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In the News
Fish Talk in the News – Friday, March 30
Massachusetts commercial fishermen will continue to be able to fish for striped bass like the ones pictured above (Photo credit: U.S. Fish and Wildlife Service).
- Last week, the Joint Committee on Environment, Natural Resources, and Agriculture decided not to move forward with a proposal to ban the harvest and sale of striped bass in Massachusetts. Commercial fishermen, chefs, and various state representatives had opposed the proposal and spoke in support of the committee’s decision, saying it will allow Massachusetts diners to continue enjoying this fish and commercial fishermen to keep this part of their business thriving. Click here to read a joint statement on the decision from the Cape Cod Commercial Hook Fishermen’s Association and Chefs Collaborative.
- River herring in some New England waterways are showing a big comeback this season – fisheries technicians working at Latimer Brook in Connecticut have counted 3,607 fish so far this season in a waterway with a fish count that usually averages 2,500 for the whole season. These little fish are making a comeback in restaurants and supermarkets as well. NPR’s “The Salt” blog writes about shad’s place in American history – George Washington used to catch and sell it! – and how American taste for it is increasing.
- This year’s warm winter has caused water temperatures in the Gulf of Maine to be warmer as well, which may cause problems for ocean ecosystems. Just a few things that could be thrown off in the Gulf of Maine, according to the Portland Press Herald: lobsters may molt earlier, important plankton my disappear, and cod and other fish seeking colder waters could migrate to the eastern part of the Gulf or out of it altogether.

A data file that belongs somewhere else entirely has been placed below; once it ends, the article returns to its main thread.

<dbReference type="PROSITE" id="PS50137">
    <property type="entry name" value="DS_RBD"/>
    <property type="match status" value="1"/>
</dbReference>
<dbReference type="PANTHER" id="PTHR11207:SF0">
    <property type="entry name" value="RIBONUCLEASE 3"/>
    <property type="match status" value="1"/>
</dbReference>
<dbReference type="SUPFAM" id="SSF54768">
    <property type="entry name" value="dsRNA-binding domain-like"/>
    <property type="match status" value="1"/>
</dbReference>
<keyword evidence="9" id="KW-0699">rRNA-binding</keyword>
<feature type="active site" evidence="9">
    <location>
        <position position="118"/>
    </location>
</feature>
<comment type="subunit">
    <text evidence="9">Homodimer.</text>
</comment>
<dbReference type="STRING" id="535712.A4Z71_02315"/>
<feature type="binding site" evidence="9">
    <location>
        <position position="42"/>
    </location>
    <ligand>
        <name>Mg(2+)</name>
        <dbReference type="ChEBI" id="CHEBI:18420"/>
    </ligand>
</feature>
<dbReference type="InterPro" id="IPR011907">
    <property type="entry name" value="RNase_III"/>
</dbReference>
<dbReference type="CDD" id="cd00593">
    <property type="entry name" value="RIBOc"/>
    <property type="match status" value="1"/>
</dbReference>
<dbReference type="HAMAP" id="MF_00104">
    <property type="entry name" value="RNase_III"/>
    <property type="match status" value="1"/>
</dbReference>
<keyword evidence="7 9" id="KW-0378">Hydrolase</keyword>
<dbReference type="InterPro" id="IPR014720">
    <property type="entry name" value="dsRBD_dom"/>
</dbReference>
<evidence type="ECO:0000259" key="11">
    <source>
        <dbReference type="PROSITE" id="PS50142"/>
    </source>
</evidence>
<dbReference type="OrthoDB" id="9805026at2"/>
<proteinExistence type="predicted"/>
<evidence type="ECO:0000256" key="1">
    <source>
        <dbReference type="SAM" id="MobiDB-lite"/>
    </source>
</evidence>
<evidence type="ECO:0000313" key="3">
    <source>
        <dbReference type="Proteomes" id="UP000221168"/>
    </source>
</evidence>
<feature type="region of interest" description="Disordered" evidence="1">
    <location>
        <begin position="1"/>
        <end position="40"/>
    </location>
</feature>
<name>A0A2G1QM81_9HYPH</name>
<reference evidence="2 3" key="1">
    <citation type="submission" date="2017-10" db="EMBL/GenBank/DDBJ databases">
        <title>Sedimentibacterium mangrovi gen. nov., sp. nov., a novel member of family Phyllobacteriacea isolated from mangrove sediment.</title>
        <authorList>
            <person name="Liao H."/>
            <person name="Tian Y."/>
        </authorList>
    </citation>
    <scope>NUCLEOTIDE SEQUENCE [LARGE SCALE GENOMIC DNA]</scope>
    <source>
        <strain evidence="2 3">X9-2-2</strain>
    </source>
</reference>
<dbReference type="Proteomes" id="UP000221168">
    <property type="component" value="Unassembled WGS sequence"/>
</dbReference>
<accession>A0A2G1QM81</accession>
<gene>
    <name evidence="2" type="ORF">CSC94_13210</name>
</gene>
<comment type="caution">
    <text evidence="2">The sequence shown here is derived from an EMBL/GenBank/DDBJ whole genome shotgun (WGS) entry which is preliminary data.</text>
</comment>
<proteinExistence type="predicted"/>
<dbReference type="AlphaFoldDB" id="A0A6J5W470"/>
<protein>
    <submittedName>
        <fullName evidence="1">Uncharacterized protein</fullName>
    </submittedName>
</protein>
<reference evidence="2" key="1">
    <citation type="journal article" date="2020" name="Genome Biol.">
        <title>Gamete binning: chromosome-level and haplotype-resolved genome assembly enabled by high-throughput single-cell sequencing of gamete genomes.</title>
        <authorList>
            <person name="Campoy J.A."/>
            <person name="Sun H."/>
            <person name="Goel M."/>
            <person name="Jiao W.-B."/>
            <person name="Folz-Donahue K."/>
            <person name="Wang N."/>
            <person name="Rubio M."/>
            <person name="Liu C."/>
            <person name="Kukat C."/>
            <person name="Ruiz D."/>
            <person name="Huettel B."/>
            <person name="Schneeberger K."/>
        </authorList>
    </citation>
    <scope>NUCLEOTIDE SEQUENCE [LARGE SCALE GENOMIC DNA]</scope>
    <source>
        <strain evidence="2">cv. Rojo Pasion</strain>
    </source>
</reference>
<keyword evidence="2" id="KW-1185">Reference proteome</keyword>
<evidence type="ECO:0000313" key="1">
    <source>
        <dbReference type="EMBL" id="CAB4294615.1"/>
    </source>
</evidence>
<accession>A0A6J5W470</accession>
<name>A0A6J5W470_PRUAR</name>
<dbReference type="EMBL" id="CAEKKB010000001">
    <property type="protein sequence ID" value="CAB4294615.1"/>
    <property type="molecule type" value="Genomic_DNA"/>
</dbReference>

- Whole Foods announced that beginning on April 22, it will stop selling seafood that has received a red rating from the Blue Ocean Institute (seafood is rated red if it is overfishedAn overfished population or stock is one that has been depleted so much that the yield to the fishery is compromised, possibly jeopardizing the future of the stock. The abundance of an overfished stock is too low to ensure safe reproduction and to support optimal levels of fishing. In the U.S., law dictates that a rebuilding plan is required for stocks that are deemed overfished. Populations usually rebuild, or grow, when fishing is reduced sufficiently. or caught in a way that threatens other species). Whole Foods stores will sell only green- or yellow-rated seafood. What products will we no longer see on Whole Foods shelves? Octopus, gray sole, skate, Atlantic halibut and trawl-caught Atlantic cod, among other fish.
- It’s elver season in Maine, and some report that these young, tiny eels are netting fishermen $2,200 per pound. These high prices have led to some fishermen making tens of thousands of dollars per night last week, but also to poachers and the need for stricter legislation to deter them. Elvers are in high demand in Asia and may also appear on the menu at high-end U.S. restaurants. But there are concerns about the health of the American eel population, and the future of this fishery is unclear.